How do I know if I would make a good athletic trainer?

Most athletic trainers are active people themselves, and are very interested in how we can prevent injury, improve training and performance, and rehabilitate injury safely and expediently. Athletic trainers love to help people, and become teachers for their patients in how to perform their rehabilitation program and how to prevent re-injury. Athletic trainers are naturally curious, always wanting to learn more about a particular injury or health topic as research is a continuous process. Most athletic trainers love the outdoors, and working in a variety of settings, and are great problem solvers in how to get things done. Many are adrenaline junkies, because you never know what injury you may face as you cover events ranging from hockey games to marathons. Athletic trainers have the ability to be cool, calm, and collected in the face of adversity, and know how to control the injury setting to ensure their patient gets the best possible care in a timely fashion.

Why did you become an athletic trainer AND a doctor of physical therapy?

Since physical therapy was a master’s degree program when I first entered college, I had to pick a major for undergraduate school before I reached the master’s degree program. The choice of pursuing both a sport medicine and athletic training degree was very easy for me, as I had spent many hours observing the athletic trainers who visited our tiny high school several times per week. I admired their ability to know what was wrong by doing a few clinical tests without the need for fancy imaging or tests available only in a hospital setting. Their ability to problem solve was amazing to me, and I definitely wanted to know what they knew, because I had little nagging injuries frequently in high school!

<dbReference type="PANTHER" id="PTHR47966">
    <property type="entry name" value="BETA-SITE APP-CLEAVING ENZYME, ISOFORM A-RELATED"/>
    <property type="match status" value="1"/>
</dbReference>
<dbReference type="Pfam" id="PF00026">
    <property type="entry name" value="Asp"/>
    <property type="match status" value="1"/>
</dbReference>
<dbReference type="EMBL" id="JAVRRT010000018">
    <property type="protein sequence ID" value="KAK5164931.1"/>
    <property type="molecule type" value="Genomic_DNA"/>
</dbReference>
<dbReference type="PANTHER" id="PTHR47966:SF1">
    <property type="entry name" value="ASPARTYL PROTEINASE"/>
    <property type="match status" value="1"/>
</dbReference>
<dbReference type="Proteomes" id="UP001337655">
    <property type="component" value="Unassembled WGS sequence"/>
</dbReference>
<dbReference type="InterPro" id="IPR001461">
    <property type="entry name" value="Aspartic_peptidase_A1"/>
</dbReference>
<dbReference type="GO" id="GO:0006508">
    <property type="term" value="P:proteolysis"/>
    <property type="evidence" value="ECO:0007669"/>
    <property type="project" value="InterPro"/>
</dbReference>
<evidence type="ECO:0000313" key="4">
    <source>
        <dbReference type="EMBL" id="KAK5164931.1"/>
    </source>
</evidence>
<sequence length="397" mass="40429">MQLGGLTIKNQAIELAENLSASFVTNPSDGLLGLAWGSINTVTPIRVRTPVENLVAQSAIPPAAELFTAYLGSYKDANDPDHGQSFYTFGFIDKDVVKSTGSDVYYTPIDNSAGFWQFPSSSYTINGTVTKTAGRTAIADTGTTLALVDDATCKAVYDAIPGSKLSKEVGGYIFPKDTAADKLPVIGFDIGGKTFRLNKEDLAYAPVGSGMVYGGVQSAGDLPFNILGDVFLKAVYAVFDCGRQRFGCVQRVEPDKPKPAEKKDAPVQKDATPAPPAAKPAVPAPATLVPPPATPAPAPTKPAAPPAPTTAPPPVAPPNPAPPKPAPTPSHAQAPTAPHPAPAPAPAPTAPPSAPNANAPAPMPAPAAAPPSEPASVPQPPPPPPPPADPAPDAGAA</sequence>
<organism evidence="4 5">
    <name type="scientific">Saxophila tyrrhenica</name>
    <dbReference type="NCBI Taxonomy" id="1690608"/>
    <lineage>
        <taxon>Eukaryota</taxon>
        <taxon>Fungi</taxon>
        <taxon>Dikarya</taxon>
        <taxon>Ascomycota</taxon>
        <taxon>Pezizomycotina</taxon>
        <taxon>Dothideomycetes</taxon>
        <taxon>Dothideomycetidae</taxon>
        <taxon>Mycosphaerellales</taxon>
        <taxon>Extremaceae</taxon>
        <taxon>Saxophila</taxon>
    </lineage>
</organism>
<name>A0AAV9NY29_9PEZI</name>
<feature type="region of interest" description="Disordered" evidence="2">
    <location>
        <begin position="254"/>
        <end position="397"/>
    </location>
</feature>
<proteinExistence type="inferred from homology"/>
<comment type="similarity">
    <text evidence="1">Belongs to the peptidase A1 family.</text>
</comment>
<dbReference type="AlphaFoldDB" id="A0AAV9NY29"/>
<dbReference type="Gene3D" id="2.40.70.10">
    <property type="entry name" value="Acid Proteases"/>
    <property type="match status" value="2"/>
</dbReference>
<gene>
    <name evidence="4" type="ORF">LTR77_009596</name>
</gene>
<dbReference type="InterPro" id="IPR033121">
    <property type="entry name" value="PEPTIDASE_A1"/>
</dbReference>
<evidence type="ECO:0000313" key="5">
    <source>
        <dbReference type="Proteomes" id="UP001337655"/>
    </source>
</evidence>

I know that being an athletic trainer first has greatly enhanced my abilities as a doctor of physical therapy on so many levels. From being able to quickly assess a scene and an orthopedic injury in a very short amount of time, to being really great at assisting patients with their functional return to their sport or athletic activity, being an athletic trainer first gave me tools of looking at physically active people that were not emphasized in physical therapy school. Plus, having a background that was solid in orthopedics really made much of physical therapy school easier, since I already had studied many of the same subjects in my undergraduate program.  Also, having the ability to have my hands on patients and assessing and treating patients three years prior to physical therapy school gave me invaluable experience and a leg up on my skills compared to my physical therapy school peers.